In the past, celebrity endorsers ruled the marketing world. Their recognizable faces and voices, which came with huge price tags, backed every major ad campaign. But over the last few years that system has drastically changed. For a fraction of the cost, brands can get their messages out with an entirely different approach that is likely to be even more engaging: user-generated videos.
A 2015 IAB study showed that UGC is 35 percent more memorable than other media, and 50 percent more trusted. For brands accustomed to producing slick, highly produced commercials and campaigns, that approach may not resonate with consumers who primarily consume media on Facebook and YouTube. Those consumers seek out short clips showing something genuine, be it a sentimental moment or an adrenaline-fueled stunt.
What they don't want, however, is a staged production. Marketers who realize this are taking advantage of new solutions that connect brands with amateur viral video makers.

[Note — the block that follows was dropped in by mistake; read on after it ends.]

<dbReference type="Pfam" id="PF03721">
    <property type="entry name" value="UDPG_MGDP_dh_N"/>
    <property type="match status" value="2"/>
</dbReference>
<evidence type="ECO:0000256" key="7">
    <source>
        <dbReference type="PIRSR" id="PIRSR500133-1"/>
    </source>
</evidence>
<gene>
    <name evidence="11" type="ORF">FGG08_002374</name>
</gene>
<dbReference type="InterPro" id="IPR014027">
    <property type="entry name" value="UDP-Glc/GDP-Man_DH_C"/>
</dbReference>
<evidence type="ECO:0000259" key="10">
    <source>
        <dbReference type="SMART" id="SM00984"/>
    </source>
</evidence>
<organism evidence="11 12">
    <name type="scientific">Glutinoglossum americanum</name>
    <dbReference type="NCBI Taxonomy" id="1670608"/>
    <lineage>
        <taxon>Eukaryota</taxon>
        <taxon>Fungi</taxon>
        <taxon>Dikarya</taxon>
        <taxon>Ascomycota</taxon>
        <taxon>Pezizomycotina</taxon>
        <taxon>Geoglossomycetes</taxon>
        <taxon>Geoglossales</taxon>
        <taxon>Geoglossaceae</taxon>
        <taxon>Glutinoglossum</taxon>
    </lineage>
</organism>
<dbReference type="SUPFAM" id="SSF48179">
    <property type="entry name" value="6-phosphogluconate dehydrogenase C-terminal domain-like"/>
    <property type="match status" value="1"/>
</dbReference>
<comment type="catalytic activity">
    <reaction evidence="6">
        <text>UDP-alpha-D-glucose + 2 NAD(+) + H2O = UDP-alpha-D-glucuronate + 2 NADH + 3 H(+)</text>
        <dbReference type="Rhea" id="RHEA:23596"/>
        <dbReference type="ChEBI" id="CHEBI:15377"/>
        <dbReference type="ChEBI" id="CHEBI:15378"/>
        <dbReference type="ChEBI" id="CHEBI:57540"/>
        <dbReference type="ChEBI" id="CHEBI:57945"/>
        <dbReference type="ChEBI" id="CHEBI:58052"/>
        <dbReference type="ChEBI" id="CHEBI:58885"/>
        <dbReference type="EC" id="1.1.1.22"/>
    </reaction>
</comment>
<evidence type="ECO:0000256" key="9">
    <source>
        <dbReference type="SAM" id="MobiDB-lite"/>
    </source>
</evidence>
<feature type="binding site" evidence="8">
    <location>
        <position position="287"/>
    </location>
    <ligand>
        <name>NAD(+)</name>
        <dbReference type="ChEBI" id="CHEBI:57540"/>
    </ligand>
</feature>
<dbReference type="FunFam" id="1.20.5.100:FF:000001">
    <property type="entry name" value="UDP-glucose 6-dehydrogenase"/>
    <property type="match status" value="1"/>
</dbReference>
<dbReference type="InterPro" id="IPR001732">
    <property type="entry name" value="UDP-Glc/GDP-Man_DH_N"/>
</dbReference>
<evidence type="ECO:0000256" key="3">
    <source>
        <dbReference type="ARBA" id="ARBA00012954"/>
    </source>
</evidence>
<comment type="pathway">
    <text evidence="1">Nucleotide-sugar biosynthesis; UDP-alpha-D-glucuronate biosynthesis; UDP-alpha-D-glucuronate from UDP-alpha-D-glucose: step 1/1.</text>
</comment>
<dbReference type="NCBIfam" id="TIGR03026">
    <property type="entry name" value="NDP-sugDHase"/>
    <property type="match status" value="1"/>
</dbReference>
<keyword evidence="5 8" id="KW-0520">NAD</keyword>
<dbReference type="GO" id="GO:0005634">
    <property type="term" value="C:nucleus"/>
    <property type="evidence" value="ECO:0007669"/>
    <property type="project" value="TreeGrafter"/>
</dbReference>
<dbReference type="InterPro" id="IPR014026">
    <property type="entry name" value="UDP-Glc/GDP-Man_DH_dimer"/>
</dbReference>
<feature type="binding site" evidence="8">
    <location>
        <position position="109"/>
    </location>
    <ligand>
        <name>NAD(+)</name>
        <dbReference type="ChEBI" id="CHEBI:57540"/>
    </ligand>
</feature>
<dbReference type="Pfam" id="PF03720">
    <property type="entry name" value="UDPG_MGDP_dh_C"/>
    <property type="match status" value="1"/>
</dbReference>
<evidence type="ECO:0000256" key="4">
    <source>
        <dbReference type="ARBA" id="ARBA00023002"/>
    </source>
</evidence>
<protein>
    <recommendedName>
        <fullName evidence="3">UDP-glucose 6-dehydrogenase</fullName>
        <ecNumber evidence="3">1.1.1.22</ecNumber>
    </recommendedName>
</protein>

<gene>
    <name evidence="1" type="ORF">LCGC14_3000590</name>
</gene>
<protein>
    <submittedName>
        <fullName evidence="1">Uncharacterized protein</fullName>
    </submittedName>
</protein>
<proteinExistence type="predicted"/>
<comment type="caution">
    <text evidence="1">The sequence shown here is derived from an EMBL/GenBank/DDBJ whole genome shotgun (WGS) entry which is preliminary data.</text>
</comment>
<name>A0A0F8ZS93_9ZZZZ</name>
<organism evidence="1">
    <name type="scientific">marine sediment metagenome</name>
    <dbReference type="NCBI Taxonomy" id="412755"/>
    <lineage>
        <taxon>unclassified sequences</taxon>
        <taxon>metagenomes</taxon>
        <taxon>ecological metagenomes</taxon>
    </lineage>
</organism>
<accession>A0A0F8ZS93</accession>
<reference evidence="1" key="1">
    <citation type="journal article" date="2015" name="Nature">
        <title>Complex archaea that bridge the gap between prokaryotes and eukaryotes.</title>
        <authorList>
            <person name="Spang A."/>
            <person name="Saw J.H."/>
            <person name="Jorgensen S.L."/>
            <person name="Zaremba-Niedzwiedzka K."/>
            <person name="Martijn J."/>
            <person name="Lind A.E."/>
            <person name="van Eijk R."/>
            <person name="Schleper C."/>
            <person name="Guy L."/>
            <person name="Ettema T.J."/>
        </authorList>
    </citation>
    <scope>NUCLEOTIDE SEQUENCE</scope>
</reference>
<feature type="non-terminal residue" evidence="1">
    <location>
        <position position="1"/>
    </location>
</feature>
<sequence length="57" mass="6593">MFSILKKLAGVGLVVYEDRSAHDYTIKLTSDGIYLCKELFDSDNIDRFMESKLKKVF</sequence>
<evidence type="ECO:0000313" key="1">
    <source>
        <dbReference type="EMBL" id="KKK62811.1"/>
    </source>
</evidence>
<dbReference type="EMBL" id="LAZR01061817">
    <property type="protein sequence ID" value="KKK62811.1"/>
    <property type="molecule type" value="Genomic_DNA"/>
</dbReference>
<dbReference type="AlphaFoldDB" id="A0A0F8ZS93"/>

Brands can conquer viral video by changing their approach
A report from online video intelligence company Tubular Labs found that UGC accounts for 32 percent of the top videos on YouTube, while branded video makes up just 17 percent. Brands would be wise to invest in UGC and the amateurs who produce these videos, and a few already have.
For example, Google's Android cleverly utilized UGC, often referred to as 'found footage' in ad land, to put out a spot called "Friends Furever." The spot went on to become the most shared ad of 2015.
Smart brands understand that UGC is both plentiful and malleable. The traditional approach to UGC has been to encourage fans to create content for a specific campaign, which can be difficult and often nets mixed results. Brands are now discovering that it's a much surer bet to simply find existing UGC that either aligns naturally or can be molded to fit a brand's ethos.
So how can other brands capture this viral magic?
There are tools that can simplify the process of finding good, existing user-generated material that's already been cleared for use.
Jukin Media, for example, acts as a marketplace for viral content, letting companies license third-party videos from the people who shot them. The content, by nature, has a homemade feel to it and it appears regularly on the likes of CNN, NBC, ESPN and MTV in news, talk and late-night shows.
Instead of paying an agency millions to shoot a commercial with a movie star, brands are increasingly opting for the relatable and realistic videos that are the currency of social networks. After all, you can't predict what will go viral, but you can invest in engaging content that mirrors real life.